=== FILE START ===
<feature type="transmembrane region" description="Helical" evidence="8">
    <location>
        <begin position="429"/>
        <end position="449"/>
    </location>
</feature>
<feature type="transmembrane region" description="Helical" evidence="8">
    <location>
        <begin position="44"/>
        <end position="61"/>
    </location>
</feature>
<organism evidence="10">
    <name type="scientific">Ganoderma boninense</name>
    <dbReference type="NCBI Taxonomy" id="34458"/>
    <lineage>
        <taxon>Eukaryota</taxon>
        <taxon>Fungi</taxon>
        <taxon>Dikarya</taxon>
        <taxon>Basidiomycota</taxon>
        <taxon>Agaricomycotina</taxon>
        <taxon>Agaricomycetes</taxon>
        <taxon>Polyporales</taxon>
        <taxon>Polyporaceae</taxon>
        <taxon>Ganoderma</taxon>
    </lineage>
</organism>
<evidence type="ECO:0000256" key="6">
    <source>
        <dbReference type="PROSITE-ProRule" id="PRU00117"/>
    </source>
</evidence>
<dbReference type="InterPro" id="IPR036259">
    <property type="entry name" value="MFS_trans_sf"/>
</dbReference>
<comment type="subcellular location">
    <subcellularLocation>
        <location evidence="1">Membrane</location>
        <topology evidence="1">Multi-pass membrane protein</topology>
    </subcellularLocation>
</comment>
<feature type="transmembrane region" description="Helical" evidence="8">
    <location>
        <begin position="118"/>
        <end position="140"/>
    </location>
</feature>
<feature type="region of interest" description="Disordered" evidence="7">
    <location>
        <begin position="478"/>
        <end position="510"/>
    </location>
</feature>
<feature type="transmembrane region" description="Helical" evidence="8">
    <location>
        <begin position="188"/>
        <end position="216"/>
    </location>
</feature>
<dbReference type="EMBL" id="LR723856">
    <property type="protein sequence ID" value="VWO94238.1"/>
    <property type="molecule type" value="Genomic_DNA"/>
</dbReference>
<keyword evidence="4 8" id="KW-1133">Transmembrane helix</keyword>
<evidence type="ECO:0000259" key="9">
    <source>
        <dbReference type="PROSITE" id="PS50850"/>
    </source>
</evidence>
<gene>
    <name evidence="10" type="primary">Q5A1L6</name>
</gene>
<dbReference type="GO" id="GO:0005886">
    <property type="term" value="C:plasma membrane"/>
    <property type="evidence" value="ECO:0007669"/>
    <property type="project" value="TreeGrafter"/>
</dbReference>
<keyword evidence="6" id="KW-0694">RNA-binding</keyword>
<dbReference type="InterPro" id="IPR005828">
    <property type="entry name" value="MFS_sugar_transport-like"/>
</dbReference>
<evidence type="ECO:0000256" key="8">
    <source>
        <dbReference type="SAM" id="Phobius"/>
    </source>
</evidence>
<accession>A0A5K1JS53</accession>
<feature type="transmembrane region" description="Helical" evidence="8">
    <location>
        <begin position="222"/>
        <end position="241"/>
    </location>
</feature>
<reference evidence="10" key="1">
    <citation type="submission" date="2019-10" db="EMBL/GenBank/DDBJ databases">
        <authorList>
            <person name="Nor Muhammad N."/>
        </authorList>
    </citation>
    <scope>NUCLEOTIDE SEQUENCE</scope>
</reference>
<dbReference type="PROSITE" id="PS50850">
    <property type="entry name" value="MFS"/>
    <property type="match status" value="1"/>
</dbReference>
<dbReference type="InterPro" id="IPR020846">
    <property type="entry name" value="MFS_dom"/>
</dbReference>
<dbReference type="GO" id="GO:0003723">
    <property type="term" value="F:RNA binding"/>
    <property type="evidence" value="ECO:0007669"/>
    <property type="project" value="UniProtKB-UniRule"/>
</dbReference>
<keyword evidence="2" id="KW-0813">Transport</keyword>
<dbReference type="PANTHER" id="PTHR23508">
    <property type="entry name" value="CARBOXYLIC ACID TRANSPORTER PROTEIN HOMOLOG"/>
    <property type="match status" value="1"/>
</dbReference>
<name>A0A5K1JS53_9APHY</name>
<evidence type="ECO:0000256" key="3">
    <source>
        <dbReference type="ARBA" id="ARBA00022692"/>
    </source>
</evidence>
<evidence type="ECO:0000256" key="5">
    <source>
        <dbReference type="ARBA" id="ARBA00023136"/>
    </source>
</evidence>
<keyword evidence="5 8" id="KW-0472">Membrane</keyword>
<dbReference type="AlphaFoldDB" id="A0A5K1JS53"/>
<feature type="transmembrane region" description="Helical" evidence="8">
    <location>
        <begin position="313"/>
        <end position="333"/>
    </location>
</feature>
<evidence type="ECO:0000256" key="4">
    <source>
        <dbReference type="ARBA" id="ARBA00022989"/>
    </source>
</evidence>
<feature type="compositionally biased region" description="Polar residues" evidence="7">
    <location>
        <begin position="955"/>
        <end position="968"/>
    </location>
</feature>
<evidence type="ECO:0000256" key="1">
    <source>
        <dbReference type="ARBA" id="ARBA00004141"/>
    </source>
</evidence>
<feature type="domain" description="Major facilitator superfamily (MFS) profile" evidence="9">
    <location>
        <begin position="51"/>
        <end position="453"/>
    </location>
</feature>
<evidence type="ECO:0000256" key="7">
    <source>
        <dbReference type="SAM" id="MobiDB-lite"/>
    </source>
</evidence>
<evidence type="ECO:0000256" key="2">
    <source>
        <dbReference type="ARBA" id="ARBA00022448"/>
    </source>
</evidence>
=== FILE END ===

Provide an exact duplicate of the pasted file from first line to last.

<feature type="transmembrane region" description="Helical" evidence="8">
    <location>
        <begin position="429"/>
        <end position="449"/>
    </location>
</feature>
<feature type="transmembrane region" description="Helical" evidence="8">
    <location>
        <begin position="44"/>
        <end position="61"/>
    </location>
</feature>
<organism evidence="10">
    <name type="scientific">Ganoderma boninense</name>
    <dbReference type="NCBI Taxonomy" id="34458"/>
    <lineage>
        <taxon>Eukaryota</taxon>
        <taxon>Fungi</taxon>
        <taxon>Dikarya</taxon>
        <taxon>Basidiomycota</taxon>
        <taxon>Agaricomycotina</taxon>
        <taxon>Agaricomycetes</taxon>
        <taxon>Polyporales</taxon>
        <taxon>Polyporaceae</taxon>
        <taxon>Ganoderma</taxon>
    </lineage>
</organism>
<evidence type="ECO:0000256" key="6">
    <source>
        <dbReference type="PROSITE-ProRule" id="PRU00117"/>
    </source>
</evidence>
<dbReference type="InterPro" id="IPR036259">
    <property type="entry name" value="MFS_trans_sf"/>
</dbReference>
<comment type="subcellular location">
    <subcellularLocation>
        <location evidence="1">Membrane</location>
        <topology evidence="1">Multi-pass membrane protein</topology>
    </subcellularLocation>
</comment>
<feature type="transmembrane region" description="Helical" evidence="8">
    <location>
        <begin position="118"/>
        <end position="140"/>
    </location>
</feature>
<feature type="region of interest" description="Disordered" evidence="7">
    <location>
        <begin position="478"/>
        <end position="510"/>
    </location>
</feature>
<feature type="transmembrane region" description="Helical" evidence="8">
    <location>
        <begin position="188"/>
        <end position="216"/>
    </location>
</feature>
<dbReference type="EMBL" id="LR723856">
    <property type="protein sequence ID" value="VWO94238.1"/>
    <property type="molecule type" value="Genomic_DNA"/>
</dbReference>
<keyword evidence="4 8" id="KW-1133">Transmembrane helix</keyword>
<evidence type="ECO:0000259" key="9">
    <source>
        <dbReference type="PROSITE" id="PS50850"/>
    </source>
</evidence>
<gene>
    <name evidence="10" type="primary">Q5A1L6</name>
</gene>
<dbReference type="GO" id="GO:0005886">
    <property type="term" value="C:plasma membrane"/>
    <property type="evidence" value="ECO:0007669"/>
    <property type="project" value="TreeGrafter"/>
</dbReference>
<keyword evidence="6" id="KW-0694">RNA-binding</keyword>
<dbReference type="InterPro" id="IPR005828">
    <property type="entry name" value="MFS_sugar_transport-like"/>
</dbReference>
<evidence type="ECO:0000256" key="8">
    <source>
        <dbReference type="SAM" id="Phobius"/>
    </source>
</evidence>
<accession>A0A5K1JS53</accession>
<feature type="transmembrane region" description="Helical" evidence="8">
    <location>
        <begin position="222"/>
        <end position="241"/>
    </location>
</feature>
<reference evidence="10" key="1">
    <citation type="submission" date="2019-10" db="EMBL/GenBank/DDBJ databases">
        <authorList>
            <person name="Nor Muhammad N."/>
        </authorList>
    </citation>
    <scope>NUCLEOTIDE SEQUENCE</scope>
</reference>
<dbReference type="PROSITE" id="PS50850">
    <property type="entry name" value="MFS"/>
    <property type="match status" value="1"/>
</dbReference>
<dbReference type="InterPro" id="IPR020846">
    <property type="entry name" value="MFS_dom"/>
</dbReference>
<dbReference type="GO" id="GO:0003723">
    <property type="term" value="F:RNA binding"/>
    <property type="evidence" value="ECO:0007669"/>
    <property type="project" value="UniProtKB-UniRule"/>
</dbReference>
<keyword evidence="2" id="KW-0813">Transport</keyword>
<dbReference type="PANTHER" id="PTHR23508">
    <property type="entry name" value="CARBOXYLIC ACID TRANSPORTER PROTEIN HOMOLOG"/>
    <property type="match status" value="1"/>
</dbReference>
<name>A0A5K1JS53_9APHY</name>
<evidence type="ECO:0000256" key="3">
    <source>
        <dbReference type="ARBA" id="ARBA00022692"/>
    </source>
</evidence>
<evidence type="ECO:0000256" key="5">
    <source>
        <dbReference type="ARBA" id="ARBA00023136"/>
    </source>
</evidence>
<keyword evidence="5 8" id="KW-0472">Membrane</keyword>
<dbReference type="AlphaFoldDB" id="A0A5K1JS53"/>
<feature type="transmembrane region" description="Helical" evidence="8">
    <location>
        <begin position="313"/>
        <end position="333"/>
    </location>
</feature>
<evidence type="ECO:0000256" key="4">
    <source>
        <dbReference type="ARBA" id="ARBA00022989"/>
    </source>
</evidence>
<feature type="compositionally biased region" description="Polar residues" evidence="7">
    <location>
        <begin position="955"/>
        <end position="968"/>
    </location>
</feature>
<evidence type="ECO:0000256" key="1">
    <source>
        <dbReference type="ARBA" id="ARBA00004141"/>
    </source>
</evidence>
<feature type="domain" description="Major facilitator superfamily (MFS) profile" evidence="9">
    <location>
        <begin position="51"/>
        <end position="453"/>
    </location>
</feature>
<evidence type="ECO:0000256" key="7">
    <source>
        <dbReference type="SAM" id="MobiDB-lite"/>
    </source>
</evidence>
<evidence type="ECO:0000256" key="2">
    <source>
        <dbReference type="ARBA" id="ARBA00022448"/>
    </source>
</evidence>